Damascus (AsiaNews) – "It is a disgrace that people are waking up to only now, that we are talking about only after the Islamic state (IS) group entered the area, even though people have been living with hunger and hardships for a long time. The tragedy was there for all to see,” said Mgr Mario Zenari, apostolic nuncio to Syria.
As things went from bad to worse, several international agencies sounded the alarm. Recently, a UN official called the situation "beyond inhumane".
Under siege for the past two years, the camp has been surviving without water, food or drugs. At least 3,500 children have been trapped, hungry and thirsty.
For UNICEF, the UN body that provides long-term humanitarian and developmental assistance to children and mothers, Yarmouk is another Srebrenica.
Since 1 April, the IS group has been in control of part of the camp (up to 80 per cent according to some sources), fighting government forces.
Often described as a "moderate Syrian opposition” in the West, the al-Nusra Front, which is linked to al-Qaeda, has been helping IS fighters jihadists.
For their part, anti-regime Palestinian fighters and members of the Free Syrian Army have been resisting IS forces.
According to several analysts, the seizure of the camp just 8 km from the capital is a stepping-stone for an attack on Damascus. At the same time, refugees are being used as human shields against shelling by the government forces.
Despite the paucity of information, the death toll has reached at least a thousand. Scores of heads have been stuck on poles and railings. Even the imam from the local mosques, who is close to Hamas, was accused of apostasy and beheaded.
Inside the Palestinian refugee camp, the Islamists seized several buildings and offices.
Some witnesses said that many of IS fighters are locals who pledge allegiance to the jihadist group, not outsiders.
Speaking to AsiaNews about the unfolding humanitarian disaster in the Yarmouk Palestinian refugee camp, on the outskirts of Damascus, Mgr Zenari does not mince his words.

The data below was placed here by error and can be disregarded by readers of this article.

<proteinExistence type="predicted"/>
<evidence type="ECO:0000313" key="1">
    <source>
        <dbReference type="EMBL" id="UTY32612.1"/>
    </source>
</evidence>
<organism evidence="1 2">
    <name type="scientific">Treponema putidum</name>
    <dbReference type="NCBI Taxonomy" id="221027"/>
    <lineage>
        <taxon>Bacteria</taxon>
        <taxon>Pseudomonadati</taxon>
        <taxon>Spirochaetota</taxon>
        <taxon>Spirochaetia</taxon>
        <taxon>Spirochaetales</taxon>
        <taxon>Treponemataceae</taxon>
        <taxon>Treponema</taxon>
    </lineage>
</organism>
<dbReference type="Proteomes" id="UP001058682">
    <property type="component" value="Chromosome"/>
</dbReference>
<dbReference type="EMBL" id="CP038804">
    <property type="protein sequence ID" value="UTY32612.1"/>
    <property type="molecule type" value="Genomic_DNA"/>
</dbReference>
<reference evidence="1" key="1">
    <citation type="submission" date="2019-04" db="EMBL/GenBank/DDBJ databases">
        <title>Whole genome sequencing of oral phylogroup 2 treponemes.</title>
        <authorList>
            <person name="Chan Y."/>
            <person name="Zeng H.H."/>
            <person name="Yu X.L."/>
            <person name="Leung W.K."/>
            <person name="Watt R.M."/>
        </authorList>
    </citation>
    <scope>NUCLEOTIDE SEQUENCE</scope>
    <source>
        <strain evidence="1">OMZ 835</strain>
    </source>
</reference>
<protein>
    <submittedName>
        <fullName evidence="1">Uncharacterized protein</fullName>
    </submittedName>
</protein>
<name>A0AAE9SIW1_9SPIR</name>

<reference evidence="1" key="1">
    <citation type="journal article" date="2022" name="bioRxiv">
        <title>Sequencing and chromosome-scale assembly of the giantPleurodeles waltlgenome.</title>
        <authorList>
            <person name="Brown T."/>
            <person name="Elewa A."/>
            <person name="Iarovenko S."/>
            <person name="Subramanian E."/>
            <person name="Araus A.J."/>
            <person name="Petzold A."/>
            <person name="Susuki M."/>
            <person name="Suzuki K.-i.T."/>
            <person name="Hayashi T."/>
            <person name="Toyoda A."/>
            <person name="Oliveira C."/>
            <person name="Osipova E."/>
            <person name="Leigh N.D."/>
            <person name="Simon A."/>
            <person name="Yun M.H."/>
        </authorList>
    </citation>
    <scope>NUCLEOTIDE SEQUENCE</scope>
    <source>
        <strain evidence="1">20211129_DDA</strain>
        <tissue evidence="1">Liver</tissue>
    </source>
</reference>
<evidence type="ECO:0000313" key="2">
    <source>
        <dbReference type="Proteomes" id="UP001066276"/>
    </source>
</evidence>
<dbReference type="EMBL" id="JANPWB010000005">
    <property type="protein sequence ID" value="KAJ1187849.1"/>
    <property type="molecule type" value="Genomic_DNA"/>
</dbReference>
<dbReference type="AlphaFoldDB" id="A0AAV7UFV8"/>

“Poor civilians have paid the price of factional fighting,” the apostolic nuncio in Damascus told AsiaNews. “I can hear planes and jet fighters take off,” he added.
Although the authorities in Damascus "are studying the situation, what is certain is that these people cannot be left captive".
“Although no one was talking about it, the situation had been very serious for some time,” the nuncio explained, “beyond inhumane, the UN called it, but there are no adequate words to describe the conditions of these people.”
“One is struck by the decades of silence that surrounded these Palestinians, the most mistreated group in the country,” Zenari noted.
“Wandering from place to place for decades, they have suffered the most from an already tragic situation. In Syria, ISIS, the al-Nusra Front and Palestinian armed factions have fought on the back of these poor people, children . . . It is awful!”
“Although chances of getting in or out [of the Yarmouk camp] were always limited, I tried to keep informed to see if it was possible to do something. In the end, it was impossible to get inside,” said Mgr Zenari.
“At Christmas in 2013, I got some money from Palestinian Christian schools for their suffering brothers. I worked hard to do get aid to its destination, but it was not easy. In the past, it was very risky to venture near the camp. Now, the area is off-limits.”
“Little food gets in,” with the situation made worse by the lack of drugs and heating oil, this during a "particularly cold winter, with snow falling on Damascus," the apostolic nuncio said.
"The international community woke up late. The tragedy unfolded under a cloak of silence and indifference,” he bemoaned.
The situation is also very critical in other parts of the country, including Aleppo. “The Christian Quarter was “shelled recently”. So was Homs, said the Vatican diplomat. "I was there just a few days ago to commemorate the first anniversary of the death of Fr Frans” Van of Lugt.
"The situation is serious not only in Syria but throughout the region,” Mgr Zenari added. “Just think about what is happening in Iraq, Yemen . . . It is the Middle East that is burning.” (DS)
In Aleppo, up to two-thirds of the Christian population has left the city, about half has left the rest of the country. Jobs must be provided for those who remain, education to their children, and "spiritual support" so that they can continue the mission of "bearing witnesses to Christ" in a Muslim-majority country. Next week, the cardinal will meet with the pope.